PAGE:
The Gravette man arrested after the Jan. 6 U.S. Capitol riot has asked a federal judge to allow him to travel to a classic-car swap meet in Central Arkansas.
Richard "Bigo" Barnett, 61, is currently allowed to travel up to 50 miles from his residence while he is on home detention awaiting trial.
Petit Jean Mountain, where the car show is being held this week, is 200 miles from Gravette.
During a teleconference court hearing Tuesday in the District of Columbia, Barnett's attorney, Joseph McBride of New York City, said Barnett needs to travel to make a living.
In a letter to the court, McBride noted that Barnett was in jail from Jan. 8 to April 27.
"During that time Mr. Barnett was terminated from his career position as a window salesman, which was his primary source of his income," wrote McBride. "Mr. Barnett's second job of buying and selling classic cars is now his primary source of income. Consequently, his ability to travel for work is crucial to his ability to pay his bills, provide for his family and fund his legal defense."
Barnett must travel to inspect, appraise, negotiate and purchase vehicles in person, according to McBride's letter.
"Because of this, we are respectfully asking that Mr. Barnett's travel restriction be modified so that pretrial services can grant or deny work related travel requests, and shield the details of said requests from the prying eyes of the public," wrote McBride.
In Tuesday's hearing, McBride suggested a travel radius of 200 to 250 miles would be more appropriate than 50 miles.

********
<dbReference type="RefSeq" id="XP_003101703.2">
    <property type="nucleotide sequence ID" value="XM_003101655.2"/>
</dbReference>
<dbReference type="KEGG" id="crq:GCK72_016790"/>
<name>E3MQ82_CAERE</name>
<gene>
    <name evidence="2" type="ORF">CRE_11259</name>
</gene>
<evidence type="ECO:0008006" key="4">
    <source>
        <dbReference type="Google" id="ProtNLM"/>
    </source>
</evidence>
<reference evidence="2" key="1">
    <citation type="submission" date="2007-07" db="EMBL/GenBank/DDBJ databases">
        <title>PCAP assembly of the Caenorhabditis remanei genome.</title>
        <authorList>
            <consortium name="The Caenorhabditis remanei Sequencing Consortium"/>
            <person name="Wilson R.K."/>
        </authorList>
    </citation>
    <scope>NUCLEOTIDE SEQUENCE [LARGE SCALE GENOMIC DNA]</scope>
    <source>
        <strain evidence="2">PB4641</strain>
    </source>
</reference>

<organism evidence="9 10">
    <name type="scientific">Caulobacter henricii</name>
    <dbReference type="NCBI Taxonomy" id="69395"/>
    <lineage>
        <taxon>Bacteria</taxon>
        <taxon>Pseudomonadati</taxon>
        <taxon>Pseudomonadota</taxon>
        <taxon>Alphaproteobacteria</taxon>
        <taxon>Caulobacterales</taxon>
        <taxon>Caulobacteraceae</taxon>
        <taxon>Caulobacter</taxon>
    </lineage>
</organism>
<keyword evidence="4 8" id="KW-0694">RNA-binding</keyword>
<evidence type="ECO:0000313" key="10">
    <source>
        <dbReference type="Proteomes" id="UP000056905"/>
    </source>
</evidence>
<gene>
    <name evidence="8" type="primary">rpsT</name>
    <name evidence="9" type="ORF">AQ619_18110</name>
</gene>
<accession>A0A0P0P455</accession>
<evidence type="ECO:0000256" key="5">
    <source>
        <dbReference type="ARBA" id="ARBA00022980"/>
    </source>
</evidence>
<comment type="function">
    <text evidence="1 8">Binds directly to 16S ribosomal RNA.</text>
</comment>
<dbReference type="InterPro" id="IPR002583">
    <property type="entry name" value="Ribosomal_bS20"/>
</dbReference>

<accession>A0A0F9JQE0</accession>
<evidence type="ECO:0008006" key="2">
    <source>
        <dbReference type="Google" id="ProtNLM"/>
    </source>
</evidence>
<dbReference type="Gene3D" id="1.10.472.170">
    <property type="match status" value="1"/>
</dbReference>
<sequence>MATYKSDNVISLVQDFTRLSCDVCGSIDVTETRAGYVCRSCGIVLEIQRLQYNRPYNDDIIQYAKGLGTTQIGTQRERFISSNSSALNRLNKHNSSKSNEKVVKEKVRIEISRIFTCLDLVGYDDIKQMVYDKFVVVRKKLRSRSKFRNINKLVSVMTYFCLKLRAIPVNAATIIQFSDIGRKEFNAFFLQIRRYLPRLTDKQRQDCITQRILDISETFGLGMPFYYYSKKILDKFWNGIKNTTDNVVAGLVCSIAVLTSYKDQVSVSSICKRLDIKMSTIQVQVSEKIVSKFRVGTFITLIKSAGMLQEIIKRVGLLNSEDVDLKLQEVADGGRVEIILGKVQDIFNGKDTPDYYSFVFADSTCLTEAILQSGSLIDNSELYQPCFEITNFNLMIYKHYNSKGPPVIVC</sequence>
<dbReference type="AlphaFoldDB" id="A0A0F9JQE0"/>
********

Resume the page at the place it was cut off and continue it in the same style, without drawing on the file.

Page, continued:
A radius of 250 miles would allow Barnett to travel to Little Rock, Kansas City, Tulsa and Springfield, Mo.
"We understand the court's concern, but a 50-mile radius in rural Arkansas is just not practical," he told the court. "Mr. Barnett is basically 75 miles from anywhere to start."
McBride said Barnett's pretrial services officer in Arkansas supports the proposed modification of Barnett's home-detention status.
In his letter to the court, McBride said Barnett is asking for permission to spend Friday night in the vicinity of Petit Jean Mountain and return to Gravette on Saturday evening.
The Mid-America Old Time Auto Association swap meet ends Saturday.
The government opposes McBride's request to loosen the restrictions on Barnett, Assistant U.S. Attorney Mary Dohrmann told the court.
U.S. District Judge Christopher Cooper asked McBride if Barnett's car business is registered and files tax returns, or if it's just a "side hustle, a hobby."
McBride said it was a hobby but has become Barnett's primary source of income. Barnett hasn't incorporated the business yet but he does pay taxes on the buying and selling of cars, said McBride.
"At this time, your honor, this is the only way he has an opportunity to make ends meet, to provide for his family and of course provide for his legal defense," said McBride.
Cooper asked Dorhmann to file a response by Thursday so he could make a decision in time for Barnett to travel on Friday, if he is allowed to do so.
A Richard Barnett of Gravette got a $9,300 loan from through the Paycheck Protection Program in April 2020, according to ProPublica. The loan program was meant to help businesses weather the coronavirus pandemic. Barnett was listed as an independent glass and glazing contractor, according to ProPublica. The business had existed for more than two years, according to the website. The loan was made by Legacy National Bank.